- Access Gateway is lifting on Netscalers success (build on good hardware and install base)
– All Smart Access functionality is on board of the appliance no need for external software
– Fits in a lot of different scenarios based on the modular design of Netscaler
– Can be used for more functionality then Access Gateway only, Load balancing of services for example

Ok so what will be the future of Access Gateway?
If Citrix will retire CAG Standard + Advanced and Citrix makes some changes in the licensing model of Enterprise edition to replace the other editions, then we are done right?

Not really,  I think Access Gateway VPX is a good replacement for the Secure Gateway software, a Netscaler can be a bridge to far for some customers. Also if a customer is already using a competitor of Netscaler (like F5), there may be some friction with adapting Netscaler to enable Access Gateway functionality.

The perfect future if you ask me, is that Citrix will strip the Access Gateway VPX to provide standard functionality (providing access to XenApp and XenDesktop) and give it to customers for free as a replacement of the Secure Gateway software.
Then they should retire the Advanced Controller software and ditch the 2010 appliance.
So at the end there will be 2 editions of Access Gateway left :

- Access Gateway VPX for providing basic functionality to access XA/XD
– Netscaler with Access Gateway Platform license for providing basic functionality to access XA/XD, which can be extended with Access Gateway Universal licenses (also included in Cloud Gateway Enterprise) to provide Smart Access functionality.

Please note that the information in this blog is provided as is without warranty of any kind, some information is based on speculations and predictions.

Citrix Cloud Gateway, a wrap-up so far

Citrix Cloud Gateway, a wrap-up so far

Table of contents :

1 : Introduction
2 : Cloud Gateway Editions
3 : Storefront services
4 : Access Gateway services
5 : Cloud Gateway Enterprise and the Access Gateway Universal License
6 : Cloud Gateway Express and the Platform License
7 : Webinterface V.S. Receiver for Web
8 : Conclusion

1 : Introduction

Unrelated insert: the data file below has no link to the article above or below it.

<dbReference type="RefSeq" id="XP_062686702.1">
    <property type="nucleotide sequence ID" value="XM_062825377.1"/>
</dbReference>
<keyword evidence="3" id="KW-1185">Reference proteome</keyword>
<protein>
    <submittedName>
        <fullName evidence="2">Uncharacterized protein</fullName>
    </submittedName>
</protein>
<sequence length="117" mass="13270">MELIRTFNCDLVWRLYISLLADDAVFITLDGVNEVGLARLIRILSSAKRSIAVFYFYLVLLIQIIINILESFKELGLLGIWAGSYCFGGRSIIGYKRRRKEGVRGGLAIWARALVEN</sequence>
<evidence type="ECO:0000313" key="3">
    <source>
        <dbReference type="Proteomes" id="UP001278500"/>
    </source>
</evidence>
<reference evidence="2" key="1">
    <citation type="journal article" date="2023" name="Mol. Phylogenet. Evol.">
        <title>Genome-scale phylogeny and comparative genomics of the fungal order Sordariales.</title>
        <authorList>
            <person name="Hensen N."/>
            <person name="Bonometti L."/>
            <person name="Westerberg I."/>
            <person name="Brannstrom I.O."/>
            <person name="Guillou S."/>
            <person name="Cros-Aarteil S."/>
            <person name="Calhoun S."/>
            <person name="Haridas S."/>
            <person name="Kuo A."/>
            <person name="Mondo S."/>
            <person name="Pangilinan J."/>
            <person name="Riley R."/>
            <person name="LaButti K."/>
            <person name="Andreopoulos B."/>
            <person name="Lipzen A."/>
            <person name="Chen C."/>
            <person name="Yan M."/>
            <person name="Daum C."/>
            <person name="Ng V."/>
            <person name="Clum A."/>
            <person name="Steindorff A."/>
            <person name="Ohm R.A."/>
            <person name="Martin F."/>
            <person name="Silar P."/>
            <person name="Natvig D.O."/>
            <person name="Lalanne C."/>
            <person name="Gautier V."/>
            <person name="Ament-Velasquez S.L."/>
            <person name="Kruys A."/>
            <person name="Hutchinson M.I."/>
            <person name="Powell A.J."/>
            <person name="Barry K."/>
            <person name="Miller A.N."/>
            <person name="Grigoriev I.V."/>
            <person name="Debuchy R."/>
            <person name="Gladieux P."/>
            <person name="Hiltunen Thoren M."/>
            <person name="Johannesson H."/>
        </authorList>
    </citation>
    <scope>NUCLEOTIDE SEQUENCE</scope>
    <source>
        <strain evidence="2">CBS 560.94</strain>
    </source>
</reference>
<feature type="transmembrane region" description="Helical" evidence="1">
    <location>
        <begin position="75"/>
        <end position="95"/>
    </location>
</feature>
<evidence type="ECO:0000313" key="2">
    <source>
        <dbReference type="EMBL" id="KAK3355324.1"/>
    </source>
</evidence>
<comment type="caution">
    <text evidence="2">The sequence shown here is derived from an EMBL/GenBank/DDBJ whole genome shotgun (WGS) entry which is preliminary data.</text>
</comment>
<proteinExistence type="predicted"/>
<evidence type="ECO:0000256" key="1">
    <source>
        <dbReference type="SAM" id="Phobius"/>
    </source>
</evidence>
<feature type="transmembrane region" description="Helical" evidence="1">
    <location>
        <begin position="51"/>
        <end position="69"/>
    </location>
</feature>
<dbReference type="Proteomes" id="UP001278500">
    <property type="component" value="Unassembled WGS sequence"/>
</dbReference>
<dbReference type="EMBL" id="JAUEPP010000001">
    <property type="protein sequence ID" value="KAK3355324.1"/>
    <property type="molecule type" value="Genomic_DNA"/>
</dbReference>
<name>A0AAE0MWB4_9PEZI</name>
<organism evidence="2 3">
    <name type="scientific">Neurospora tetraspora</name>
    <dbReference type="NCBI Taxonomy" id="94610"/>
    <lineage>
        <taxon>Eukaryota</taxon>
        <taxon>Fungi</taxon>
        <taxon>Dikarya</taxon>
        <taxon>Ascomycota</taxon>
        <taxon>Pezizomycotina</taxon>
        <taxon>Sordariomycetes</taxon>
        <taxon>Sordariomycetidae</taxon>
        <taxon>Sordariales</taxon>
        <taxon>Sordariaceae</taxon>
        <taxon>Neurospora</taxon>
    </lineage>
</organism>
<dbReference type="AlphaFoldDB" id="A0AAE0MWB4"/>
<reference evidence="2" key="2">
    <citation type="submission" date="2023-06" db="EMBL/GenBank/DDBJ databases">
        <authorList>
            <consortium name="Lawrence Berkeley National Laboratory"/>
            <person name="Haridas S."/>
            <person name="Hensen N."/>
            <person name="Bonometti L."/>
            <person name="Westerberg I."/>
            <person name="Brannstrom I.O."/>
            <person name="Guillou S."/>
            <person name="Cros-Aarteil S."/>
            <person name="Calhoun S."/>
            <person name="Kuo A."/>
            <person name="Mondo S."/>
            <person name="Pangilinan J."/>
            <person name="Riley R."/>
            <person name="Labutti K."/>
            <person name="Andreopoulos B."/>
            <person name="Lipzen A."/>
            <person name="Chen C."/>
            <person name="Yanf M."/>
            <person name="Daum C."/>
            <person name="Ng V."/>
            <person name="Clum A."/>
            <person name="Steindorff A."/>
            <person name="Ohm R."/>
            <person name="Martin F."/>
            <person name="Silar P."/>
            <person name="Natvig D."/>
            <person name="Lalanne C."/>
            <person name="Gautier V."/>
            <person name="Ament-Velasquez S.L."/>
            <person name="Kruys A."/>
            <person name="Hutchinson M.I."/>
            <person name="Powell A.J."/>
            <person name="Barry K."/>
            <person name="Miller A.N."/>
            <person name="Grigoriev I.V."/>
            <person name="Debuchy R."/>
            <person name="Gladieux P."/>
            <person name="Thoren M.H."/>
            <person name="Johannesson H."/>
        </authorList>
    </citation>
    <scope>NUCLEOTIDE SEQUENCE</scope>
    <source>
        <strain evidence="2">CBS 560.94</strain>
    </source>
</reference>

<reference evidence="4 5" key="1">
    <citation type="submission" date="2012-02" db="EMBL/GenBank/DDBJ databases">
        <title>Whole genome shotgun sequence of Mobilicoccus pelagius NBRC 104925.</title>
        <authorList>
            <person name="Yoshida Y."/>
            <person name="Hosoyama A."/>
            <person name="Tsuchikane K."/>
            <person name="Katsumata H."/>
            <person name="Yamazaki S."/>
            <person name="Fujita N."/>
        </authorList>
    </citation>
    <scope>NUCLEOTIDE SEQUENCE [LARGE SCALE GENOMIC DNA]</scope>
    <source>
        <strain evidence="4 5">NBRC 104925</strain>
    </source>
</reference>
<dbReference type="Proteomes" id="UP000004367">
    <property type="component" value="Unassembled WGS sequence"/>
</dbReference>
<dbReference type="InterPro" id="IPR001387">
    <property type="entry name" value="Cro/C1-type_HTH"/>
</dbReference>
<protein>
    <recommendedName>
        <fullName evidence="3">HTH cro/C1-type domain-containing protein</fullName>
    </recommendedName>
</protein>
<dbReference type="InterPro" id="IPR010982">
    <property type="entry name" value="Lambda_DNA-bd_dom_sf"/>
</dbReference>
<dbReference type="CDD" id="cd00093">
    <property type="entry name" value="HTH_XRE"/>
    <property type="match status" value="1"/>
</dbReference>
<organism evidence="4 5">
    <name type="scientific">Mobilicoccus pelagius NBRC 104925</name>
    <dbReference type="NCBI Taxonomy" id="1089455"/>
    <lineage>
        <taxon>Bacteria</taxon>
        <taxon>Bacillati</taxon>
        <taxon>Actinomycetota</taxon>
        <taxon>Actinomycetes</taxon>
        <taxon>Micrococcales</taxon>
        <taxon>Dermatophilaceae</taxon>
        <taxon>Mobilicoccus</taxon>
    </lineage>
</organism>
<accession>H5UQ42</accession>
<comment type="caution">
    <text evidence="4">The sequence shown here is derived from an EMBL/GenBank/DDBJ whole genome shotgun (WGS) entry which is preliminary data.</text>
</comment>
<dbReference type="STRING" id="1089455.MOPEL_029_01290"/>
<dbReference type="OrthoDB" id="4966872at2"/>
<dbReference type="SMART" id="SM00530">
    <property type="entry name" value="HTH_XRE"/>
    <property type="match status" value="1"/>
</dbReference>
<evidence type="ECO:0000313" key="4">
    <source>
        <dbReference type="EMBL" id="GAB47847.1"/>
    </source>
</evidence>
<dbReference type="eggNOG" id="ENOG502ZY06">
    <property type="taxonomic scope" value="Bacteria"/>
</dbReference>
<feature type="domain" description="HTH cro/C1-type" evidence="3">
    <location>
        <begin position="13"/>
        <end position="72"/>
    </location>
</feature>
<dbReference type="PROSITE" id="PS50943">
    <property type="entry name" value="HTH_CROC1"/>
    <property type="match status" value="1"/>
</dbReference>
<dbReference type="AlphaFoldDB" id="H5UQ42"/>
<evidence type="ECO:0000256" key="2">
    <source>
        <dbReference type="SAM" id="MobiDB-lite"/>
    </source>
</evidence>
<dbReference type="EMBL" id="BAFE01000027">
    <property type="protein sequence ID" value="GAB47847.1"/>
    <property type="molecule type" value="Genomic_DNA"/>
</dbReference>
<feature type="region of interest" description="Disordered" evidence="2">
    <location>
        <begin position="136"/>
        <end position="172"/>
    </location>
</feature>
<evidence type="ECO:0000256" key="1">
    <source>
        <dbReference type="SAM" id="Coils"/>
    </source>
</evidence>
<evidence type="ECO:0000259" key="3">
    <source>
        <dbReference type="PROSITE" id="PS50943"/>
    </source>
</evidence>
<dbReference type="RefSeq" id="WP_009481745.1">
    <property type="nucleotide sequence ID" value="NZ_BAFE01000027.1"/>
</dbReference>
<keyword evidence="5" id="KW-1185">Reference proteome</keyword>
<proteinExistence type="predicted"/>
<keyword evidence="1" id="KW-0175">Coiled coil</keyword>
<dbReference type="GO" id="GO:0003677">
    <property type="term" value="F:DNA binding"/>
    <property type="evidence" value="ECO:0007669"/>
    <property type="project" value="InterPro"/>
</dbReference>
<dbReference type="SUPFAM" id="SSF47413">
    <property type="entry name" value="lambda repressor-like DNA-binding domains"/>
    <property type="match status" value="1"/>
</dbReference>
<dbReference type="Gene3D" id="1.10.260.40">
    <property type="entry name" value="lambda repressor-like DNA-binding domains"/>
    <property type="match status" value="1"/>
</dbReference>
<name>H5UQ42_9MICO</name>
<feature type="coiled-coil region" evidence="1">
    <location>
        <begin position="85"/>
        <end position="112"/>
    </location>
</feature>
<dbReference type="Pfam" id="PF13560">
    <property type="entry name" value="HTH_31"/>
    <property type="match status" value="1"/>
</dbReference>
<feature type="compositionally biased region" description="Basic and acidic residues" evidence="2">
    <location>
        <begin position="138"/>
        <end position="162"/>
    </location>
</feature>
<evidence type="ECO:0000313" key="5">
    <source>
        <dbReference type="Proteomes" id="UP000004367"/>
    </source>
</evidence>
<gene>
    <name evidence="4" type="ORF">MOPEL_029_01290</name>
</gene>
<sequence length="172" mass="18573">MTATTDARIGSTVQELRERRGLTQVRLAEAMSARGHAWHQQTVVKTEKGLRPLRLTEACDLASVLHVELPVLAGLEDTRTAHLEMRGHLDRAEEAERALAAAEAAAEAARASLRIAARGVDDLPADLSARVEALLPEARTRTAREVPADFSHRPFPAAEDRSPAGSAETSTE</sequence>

In this blog post I wanted to talk about Citrix Cloud Gateway, as you may already know, Cloud Gateway will replace Citrix Webinterface and Webinterface will go end of live in 2015. Webinterface has grown into a key component in almost every Citrix environment, and it is a so called “proven technology” product. Webinterface is great in providing access to XenApp and XenDesktop environments in many different ways and  different scenarios, but that is also its limitation, there is no possibility to integrate it with Cloud services like follow-me-data or SaaS applications. This is why Citrix made a new product from scratch, called Cloud Gateway. This blog post is a wrap-up so far about Cloud Gateway, because Citrix is working hard on the product things in this blog post may be very soon changed or outdated.

2 : Cloud Gateway Editions

There are currently 2 editions of Cloud Gateway :

Cloud Gateway Enterprise

Cloud Gateway Enterprise is the paid version and provides the following features :

- Access to XenApp and XenDesktop (through Storefront)
– ShareFile integration (new in version 2.0)
– Single Sign On (SSO) and account provisioning for Web and SaaS applications through AppController
– Mobile (native) app management + remote wipe (new in version 2.0)
– Access Gateway Universal License included

Cloud Gateway Express

Cloud Gateway Express is free for XenApp and XenDesktop customers and provides access to XenApp and XenDesktop and Merchandising services only.This version will be the direct replacement of Webinterface.
With Merchandising services you can manage the complete Citrix Receiver (and other plugins) life cycle.

3 : Storefront Services

As you can see in the above pictures Storefront is one of the key components in Cloud Gateway, it’s the broker for all the services behind it and provides a SSO experience for the users.
Storefront provides access to XenApp and XenDesktop in the following 3 ways :

1 : Access through the Native Receiver (Self Service plugin)
2:  Access through StoreWeb (Receiver for Web)
3:  Access through Legacy mode (PNAgent)

The native receiver can be configured with a provisioning file (.cr file which is XML based) downloaded from the Receiver for Web or distributed by Email or something like that.
To make the internal access to Storefront more clear I made the following drawing :

Every login point is used by different type of client devices, some Receivers (older Thinclients, Android devices and Iphones) still uses the legacy mode (PNAgent). But newer Receivers will talk to Storefront directly and not using Legacy mode anymore.

4 : Access Gateway Services

Another key component in Cloud Gateway is the Access Gateway, there are 2 types of Access Gateways that can be used with Cloud Gateway: